• Report this Comment On August 17, 2014, at 10:35 PM, statusQuo wrote:

    I forgot. I've bought cigarettes at other CVS locations back in 2010 when the FDA started interfering with our Right to Smoke, and so I took note of the customers ahead of me and what they bought. In these locations, three out of every five customers were there to buy a pack or a carton.

    They were often sold out of my brand.

    I predict that there will be some downsizing of CVS, ala Radio Shack.

    For more than 50 years, The American Cancer Society has always claimed a 1 in 5 Risk of cancer from smoking. That means that four out of five smokers do not risk cancer. A risk figure is higher than The Probability Rate.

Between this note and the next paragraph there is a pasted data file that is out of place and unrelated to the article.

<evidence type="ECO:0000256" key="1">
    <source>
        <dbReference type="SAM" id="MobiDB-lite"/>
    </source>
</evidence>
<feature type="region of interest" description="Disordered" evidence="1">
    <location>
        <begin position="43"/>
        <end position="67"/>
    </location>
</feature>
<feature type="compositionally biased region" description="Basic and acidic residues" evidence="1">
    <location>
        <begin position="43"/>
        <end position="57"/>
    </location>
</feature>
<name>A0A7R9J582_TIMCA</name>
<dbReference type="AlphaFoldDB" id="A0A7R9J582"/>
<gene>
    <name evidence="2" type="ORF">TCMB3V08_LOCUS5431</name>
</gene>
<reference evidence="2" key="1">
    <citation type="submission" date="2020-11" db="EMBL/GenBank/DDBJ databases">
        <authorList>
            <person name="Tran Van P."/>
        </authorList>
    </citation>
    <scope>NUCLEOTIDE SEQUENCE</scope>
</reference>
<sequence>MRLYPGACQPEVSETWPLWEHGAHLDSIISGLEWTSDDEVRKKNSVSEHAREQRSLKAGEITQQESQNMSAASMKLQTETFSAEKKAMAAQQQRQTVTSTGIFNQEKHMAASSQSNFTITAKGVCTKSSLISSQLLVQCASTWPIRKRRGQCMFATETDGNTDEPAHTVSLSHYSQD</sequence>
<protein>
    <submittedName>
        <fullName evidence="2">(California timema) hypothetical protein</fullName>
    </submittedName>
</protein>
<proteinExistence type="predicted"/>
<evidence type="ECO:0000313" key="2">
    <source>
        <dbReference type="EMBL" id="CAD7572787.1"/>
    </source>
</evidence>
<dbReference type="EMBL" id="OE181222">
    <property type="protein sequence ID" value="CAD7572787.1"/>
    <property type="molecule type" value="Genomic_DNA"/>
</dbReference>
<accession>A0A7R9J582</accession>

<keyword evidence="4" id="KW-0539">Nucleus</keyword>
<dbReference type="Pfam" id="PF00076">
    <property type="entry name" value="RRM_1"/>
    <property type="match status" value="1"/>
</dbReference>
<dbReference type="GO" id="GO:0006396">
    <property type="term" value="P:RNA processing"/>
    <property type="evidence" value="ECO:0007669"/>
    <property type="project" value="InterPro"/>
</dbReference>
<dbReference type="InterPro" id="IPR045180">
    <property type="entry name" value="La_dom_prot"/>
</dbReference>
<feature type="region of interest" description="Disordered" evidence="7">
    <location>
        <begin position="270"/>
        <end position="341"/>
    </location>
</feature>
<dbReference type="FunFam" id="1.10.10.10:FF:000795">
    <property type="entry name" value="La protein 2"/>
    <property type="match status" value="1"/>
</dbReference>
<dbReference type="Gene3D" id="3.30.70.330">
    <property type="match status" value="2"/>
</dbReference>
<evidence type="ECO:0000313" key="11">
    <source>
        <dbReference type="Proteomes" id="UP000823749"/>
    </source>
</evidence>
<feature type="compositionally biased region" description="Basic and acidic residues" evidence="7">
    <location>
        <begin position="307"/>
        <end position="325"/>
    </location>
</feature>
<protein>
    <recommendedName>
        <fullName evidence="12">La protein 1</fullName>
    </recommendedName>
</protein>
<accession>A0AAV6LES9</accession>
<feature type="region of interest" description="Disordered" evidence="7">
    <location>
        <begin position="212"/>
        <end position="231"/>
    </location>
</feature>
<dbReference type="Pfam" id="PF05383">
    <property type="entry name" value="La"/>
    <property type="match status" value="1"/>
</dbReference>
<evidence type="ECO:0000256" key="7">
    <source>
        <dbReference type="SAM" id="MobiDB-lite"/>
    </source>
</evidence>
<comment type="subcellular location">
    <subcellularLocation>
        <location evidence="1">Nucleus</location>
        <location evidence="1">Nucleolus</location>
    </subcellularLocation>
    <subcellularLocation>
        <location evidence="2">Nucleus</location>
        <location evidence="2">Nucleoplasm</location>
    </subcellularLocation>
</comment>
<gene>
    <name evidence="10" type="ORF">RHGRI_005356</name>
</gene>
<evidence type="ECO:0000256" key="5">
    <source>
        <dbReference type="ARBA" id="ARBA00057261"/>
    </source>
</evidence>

I am guessing that those of us with a family history and a risk of cancer also suffer from a natural aversion to smoking, and this is because the antismokers always complain about how much a good cigarette really stinks to them. Of course since the FDA messed them up, none of them are as good as they should be anymore. I miss the good ones.

    My guess is also due to the fact that nearly 4,000 teens try tobacco every year, but only a third of them continue to use it. So much for claims of "being addictive".